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Shelby

Milling Heritage and Ancient Grains for Baking Bread and Beyond

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52 minutes ago, Okanagancook said:

I am sad to report that my Vitamix ground Durum wheat pasta experiment is an epic fail...it’s in the bin.  Absolutely no elasticity...it crumbled through the pasta roller🤕

Maybe cutting it with some all purpose or 00 flour.

i will be interest in proper milled flour works.

@Paul Bacino what kind of pasta extruded do you have?

Do you think it had mostly to do with using the Vitamix to grind?  Or the wheat itself doesn't have enough gluten which would be why you would add some AP flour...... I haven't run across anyone adding vital wheat gluten but that doesn't mean it isn't done ---I've been reading about making pasta from home milled flour (just a bit this morning online).  

 

My eyes are a bit crossed from all of the studying I've been doing lol.

 

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Probably a combo of the lack of fine grind and the grain not having enough gluten.  Here a picture just after I mixed it and attempted to knead....that did not work; and a picture of it dropping through the pasta roller.

DSC03067.thumb.jpg.f966a367860cdede3cb576af845b7e91.jpgDSC03072.thumb.jpg.4d3b9fee5ab42c142ce931faed8cbd87.jpg

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I let it rest a few minutes before kneading and it was about one cup of flour to one egg and a little mist of water to bring it together...oh and a teaspoon of oil.

I let the dough rest in the fridge overnight before attempting to roll it.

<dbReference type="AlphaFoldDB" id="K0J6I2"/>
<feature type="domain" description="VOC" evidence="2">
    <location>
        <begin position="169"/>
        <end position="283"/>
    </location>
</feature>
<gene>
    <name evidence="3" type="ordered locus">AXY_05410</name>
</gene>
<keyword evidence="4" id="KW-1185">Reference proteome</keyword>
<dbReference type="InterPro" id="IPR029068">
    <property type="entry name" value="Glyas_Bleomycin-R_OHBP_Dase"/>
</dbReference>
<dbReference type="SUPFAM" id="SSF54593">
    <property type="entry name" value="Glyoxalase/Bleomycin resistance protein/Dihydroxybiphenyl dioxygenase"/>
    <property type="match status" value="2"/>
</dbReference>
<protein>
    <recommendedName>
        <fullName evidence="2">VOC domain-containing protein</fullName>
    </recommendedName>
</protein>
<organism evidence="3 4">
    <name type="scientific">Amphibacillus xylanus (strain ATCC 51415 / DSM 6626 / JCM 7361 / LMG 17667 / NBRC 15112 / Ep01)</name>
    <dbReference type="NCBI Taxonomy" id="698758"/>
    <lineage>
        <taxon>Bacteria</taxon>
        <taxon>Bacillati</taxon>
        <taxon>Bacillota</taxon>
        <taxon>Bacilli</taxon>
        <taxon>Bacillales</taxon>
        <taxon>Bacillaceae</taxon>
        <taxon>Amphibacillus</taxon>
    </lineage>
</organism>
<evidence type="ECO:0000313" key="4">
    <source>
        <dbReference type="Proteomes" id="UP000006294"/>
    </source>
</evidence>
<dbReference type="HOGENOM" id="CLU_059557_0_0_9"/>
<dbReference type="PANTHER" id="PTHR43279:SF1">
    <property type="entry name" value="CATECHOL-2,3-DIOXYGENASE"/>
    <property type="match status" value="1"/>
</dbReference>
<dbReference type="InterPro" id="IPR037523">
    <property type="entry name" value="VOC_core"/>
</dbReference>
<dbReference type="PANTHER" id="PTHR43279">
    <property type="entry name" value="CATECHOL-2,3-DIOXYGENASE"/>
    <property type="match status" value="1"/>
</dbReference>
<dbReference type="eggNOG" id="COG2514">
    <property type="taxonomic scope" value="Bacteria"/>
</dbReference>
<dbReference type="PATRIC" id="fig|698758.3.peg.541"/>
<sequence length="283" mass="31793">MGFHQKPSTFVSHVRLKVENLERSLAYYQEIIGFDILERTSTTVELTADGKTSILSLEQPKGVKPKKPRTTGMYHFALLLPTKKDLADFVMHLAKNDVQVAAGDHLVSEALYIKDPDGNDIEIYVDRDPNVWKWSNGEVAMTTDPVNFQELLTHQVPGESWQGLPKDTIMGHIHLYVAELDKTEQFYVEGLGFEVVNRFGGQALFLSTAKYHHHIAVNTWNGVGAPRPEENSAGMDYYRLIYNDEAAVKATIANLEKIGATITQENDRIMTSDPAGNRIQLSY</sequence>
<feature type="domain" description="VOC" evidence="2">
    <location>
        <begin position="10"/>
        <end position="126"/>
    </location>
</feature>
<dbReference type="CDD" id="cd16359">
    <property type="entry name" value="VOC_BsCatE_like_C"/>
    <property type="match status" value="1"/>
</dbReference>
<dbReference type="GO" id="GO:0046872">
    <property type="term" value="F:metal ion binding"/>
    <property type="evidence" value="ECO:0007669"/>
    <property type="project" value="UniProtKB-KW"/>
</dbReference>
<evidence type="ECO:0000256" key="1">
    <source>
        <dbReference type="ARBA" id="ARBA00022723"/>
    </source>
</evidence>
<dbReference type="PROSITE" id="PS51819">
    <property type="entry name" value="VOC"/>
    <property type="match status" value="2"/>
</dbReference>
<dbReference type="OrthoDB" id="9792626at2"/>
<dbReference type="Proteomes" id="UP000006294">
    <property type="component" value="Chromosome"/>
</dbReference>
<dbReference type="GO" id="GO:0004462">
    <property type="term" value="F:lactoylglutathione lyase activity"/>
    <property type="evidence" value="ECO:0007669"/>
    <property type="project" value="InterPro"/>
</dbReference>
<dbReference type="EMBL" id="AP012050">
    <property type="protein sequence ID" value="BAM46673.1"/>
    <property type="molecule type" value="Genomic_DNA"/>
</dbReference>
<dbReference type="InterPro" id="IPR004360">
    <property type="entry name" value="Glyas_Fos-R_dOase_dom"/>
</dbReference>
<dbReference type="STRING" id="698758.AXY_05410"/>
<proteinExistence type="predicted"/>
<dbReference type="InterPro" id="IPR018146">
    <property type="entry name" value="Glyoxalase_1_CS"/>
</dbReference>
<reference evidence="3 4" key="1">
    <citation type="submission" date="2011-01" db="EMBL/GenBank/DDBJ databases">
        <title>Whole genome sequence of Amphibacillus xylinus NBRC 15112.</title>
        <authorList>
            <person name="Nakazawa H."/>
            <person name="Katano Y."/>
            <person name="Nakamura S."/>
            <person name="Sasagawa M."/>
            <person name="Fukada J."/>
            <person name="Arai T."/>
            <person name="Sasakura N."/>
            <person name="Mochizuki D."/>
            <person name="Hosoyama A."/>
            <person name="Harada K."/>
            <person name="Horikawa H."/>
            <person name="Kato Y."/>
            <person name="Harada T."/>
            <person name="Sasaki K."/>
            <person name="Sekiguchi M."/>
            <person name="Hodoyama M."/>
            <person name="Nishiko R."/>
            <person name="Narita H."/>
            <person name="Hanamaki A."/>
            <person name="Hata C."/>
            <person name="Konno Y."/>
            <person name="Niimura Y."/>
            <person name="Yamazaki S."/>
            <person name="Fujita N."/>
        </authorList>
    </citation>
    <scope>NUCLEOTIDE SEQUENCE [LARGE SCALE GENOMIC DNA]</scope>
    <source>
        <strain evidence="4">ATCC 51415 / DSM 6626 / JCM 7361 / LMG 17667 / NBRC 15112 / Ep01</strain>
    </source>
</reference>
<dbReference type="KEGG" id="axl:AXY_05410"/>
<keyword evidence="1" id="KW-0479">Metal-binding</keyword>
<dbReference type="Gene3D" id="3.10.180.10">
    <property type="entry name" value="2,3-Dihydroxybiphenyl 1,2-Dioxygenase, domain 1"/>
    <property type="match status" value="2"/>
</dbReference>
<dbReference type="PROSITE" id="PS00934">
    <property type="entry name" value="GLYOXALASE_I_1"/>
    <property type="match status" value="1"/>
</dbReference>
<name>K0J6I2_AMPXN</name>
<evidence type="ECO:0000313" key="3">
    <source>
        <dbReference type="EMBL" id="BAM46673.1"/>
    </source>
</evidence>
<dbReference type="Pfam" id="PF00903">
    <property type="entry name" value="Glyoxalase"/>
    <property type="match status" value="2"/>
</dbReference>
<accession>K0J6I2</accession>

It was so far away from pasta dough.

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5 hours ago, rotuts said:

the pineapple juice trick is demo'd here :

 

https://breadtopia.com/make-your-own-sourdough-starter/

 

and credit is given to Peter Reinhart

 

I have some of his books from the library and they re very interesting to study.

 

I think Reinhart credits it to someone else in Bread Baker's Apprentice. I'll check my copy when I get home this evening.

It's not essential to use the pineapple juice, it just encourages the right bacteria to grow in the acidic conditions. If you're making your starter from freshly milled wheat berries I don't think you'll have a problem getting a beautiful sourdough starter from that, as it's the microorganisms in the berries (or in the flour) that create the starter - the idea that it's yeast and bacteria from the air is nice but probably wrong. Or at least, mostly wrong. I'm sure some drift in there, but practically none compared to the numbers that are already in the flour.

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Im going to do this soon myself

 

w rye

 

heritage , of course !

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15 hours ago, Paul Bacino said:

I have that very same grinder.  I haven't got into using it yet.

 

Thanks for posting on this maybe it will put a fire in the behind--   My plan : I have a pasta extruder that I plan to use it on.   Not much of a baker at least for now

 

Thanks  PB

I wanted to mention that Paul Bertolli's book Cooking by hand talks a lot about grinding flour for pasta. Older book, but still excellent

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Today was going to be a mill/bread day but my washer broke and I had to spend the morning figuring out what the heck was going on. I'm all fixed up now, but I'm kinda pooped.

 

I fed my starter again yesterday about 5.  It looks really good right after that, but then it fizzles.  It still smells good and it has bubbles, but it doesn't double in size like the instructions say.  I'm not giving up yet.

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4 hours ago, Shelby said:

I fed my starter again yesterday about 5.  It looks really good right after that, but then it fizzles.  It still smells good and it has bubbles, but it doesn't double in size like the instructions say.  I'm not giving up yet.

 

my sourdough starter (from freshly ground wheat) took a week before it showed any bubbles, then another week before it was able to be fed daily. I made one from raisins that took three weeks to start. Definitely don't give up yet!